|||Jitendra, S.; Prabhakaran, P. P.; Vinay, K. T.; Sudip, K. D. and Meena, G. (2012). Antioxidant effect of turmeric powder, nitrite and ascorbic acid on stored chicken mince. International Journal of Food Science and Technology, 47, 61-66.|
|||Joshi, P., Jain, S., and Sharma, V. (2009). Turmeric (Curcuma longa) a natural source of edible yellow colour. International Journal of Food Science and Technology, 44, 2402-2406.|
|||Kapoor, V.P. (2006). Food Colours: Concern Regarding Their Safety and Toxicity. Environment Newsletter of ISEB India, International Society of Environment Botanists, 12.|
|||Khanna, N.M. (1999). Turmeric: nature’s precious gift. Current Science, 76, 1351-1356.|
|||Khurana, and Ho, C. (1988). High performance liquid chromatographic analysis of curcuminoids and their photooxidative decomposition compounds in Curcuma longa L. J. Liquid Chromatogr., 11, 2295 ± 2304.|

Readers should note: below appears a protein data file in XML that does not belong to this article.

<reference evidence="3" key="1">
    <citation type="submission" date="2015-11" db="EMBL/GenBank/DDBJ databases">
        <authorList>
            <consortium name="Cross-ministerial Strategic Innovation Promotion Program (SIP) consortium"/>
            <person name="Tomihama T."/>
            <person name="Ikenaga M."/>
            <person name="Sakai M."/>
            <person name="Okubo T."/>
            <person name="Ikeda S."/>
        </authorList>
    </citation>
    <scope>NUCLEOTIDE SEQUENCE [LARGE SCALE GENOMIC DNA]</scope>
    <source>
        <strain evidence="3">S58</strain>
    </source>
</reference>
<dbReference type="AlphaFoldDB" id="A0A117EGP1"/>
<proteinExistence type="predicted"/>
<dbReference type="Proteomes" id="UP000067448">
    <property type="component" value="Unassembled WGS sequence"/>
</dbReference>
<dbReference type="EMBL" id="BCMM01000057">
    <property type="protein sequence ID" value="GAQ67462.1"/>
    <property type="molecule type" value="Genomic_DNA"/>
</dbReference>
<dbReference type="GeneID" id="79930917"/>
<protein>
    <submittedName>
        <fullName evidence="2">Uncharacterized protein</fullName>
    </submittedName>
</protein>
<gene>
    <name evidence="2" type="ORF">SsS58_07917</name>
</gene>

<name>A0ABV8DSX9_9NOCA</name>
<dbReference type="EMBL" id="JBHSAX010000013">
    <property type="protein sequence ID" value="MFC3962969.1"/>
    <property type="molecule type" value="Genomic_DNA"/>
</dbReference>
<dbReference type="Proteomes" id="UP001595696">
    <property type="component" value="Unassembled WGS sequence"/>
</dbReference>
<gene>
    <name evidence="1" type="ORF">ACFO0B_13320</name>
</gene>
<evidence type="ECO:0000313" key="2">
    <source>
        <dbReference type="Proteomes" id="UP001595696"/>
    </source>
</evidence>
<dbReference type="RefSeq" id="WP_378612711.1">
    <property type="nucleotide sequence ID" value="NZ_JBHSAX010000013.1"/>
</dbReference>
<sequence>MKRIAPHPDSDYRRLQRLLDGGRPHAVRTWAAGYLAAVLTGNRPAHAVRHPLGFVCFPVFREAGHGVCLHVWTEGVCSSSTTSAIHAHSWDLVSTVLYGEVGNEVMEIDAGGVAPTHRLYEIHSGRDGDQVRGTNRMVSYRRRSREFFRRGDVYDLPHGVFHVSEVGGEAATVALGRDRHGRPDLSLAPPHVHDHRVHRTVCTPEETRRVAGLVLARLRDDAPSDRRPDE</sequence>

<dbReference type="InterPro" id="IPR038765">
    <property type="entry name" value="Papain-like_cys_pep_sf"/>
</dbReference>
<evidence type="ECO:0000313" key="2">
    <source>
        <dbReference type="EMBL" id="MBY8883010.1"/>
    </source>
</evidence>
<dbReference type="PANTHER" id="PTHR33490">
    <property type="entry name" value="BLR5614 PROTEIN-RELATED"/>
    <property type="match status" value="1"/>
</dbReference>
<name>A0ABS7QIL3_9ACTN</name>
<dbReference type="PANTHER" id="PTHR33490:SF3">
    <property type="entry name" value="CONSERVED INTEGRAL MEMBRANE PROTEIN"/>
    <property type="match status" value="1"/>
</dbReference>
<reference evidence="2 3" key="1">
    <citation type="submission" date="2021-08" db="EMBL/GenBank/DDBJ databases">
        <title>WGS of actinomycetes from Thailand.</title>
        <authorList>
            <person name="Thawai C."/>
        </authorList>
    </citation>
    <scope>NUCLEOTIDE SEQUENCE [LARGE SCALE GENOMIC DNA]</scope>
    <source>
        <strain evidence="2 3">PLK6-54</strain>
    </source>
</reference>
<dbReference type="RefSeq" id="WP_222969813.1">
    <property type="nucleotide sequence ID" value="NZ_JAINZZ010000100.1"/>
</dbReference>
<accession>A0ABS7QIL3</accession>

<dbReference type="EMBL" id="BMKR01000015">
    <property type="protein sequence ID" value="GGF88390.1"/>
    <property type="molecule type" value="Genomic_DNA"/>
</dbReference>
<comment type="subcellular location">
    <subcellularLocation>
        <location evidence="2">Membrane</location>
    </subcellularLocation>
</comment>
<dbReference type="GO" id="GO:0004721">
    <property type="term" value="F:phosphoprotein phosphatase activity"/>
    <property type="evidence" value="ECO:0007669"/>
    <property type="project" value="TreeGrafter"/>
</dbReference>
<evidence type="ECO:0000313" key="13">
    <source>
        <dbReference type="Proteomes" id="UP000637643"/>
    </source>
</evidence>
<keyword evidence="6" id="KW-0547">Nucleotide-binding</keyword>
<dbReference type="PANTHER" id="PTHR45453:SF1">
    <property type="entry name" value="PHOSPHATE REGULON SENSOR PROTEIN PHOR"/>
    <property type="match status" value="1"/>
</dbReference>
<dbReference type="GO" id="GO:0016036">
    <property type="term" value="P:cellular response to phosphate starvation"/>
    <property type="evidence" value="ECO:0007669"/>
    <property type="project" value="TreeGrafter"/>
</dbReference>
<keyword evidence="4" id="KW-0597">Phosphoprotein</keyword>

|||Koniecko, E. K. (1979). In: Handbook for Meat Chemists. pp 68-69, Chapter 6, Avery Publishing Group Inc., Wayne, New Jersey, USA.|
|||Kumar, J.K. and Sinha, A.K. (2004). Resurgence of natural colourants: A holistic view. Natural Product Letters, 18, 59-84.|
|||Lean, L.P. and Mohamed, S. (1999). Antioxidative and antimycotic effects of turmeric, lemon-grass, betel leaves, clove, black pepper leaves and Garcinia atriviridis on butter cakes. Journal of the Science of Food and Agriculture, 79, 1817-1822.|
|||Liang, J. L., Meng, Y. Z., & Lei, C. G. (2007). Study on antiseptic effects of curcumin. China Food Additives, 2, 73e79.|
|||Maillard, M. N.; Soum, M. H.; Boivia P. and Berset, C. (1996). Antioxidant activity of barley and malt: relationship with phenplic content. Lebensm. Wiss. Technol., 3: 238-244.|
|||Mattar, Z.A. and Abdeldaiem, M.H. (2008). Using of combined treatment between propolis (bee glue) and gamma irradiation for extending shelf-life of chicken burger. Isotope and Rad. Res., 40, 1093-1110.|
|||Maurya, P.; Borpuzari, R.N.; Nath, D.R. and Nath, N.C. (2010). Effect of starter culture and turmeric on physico-chemical quality of carabeef pastirma. Journal of Food Science & Technology, 47, 89-93.|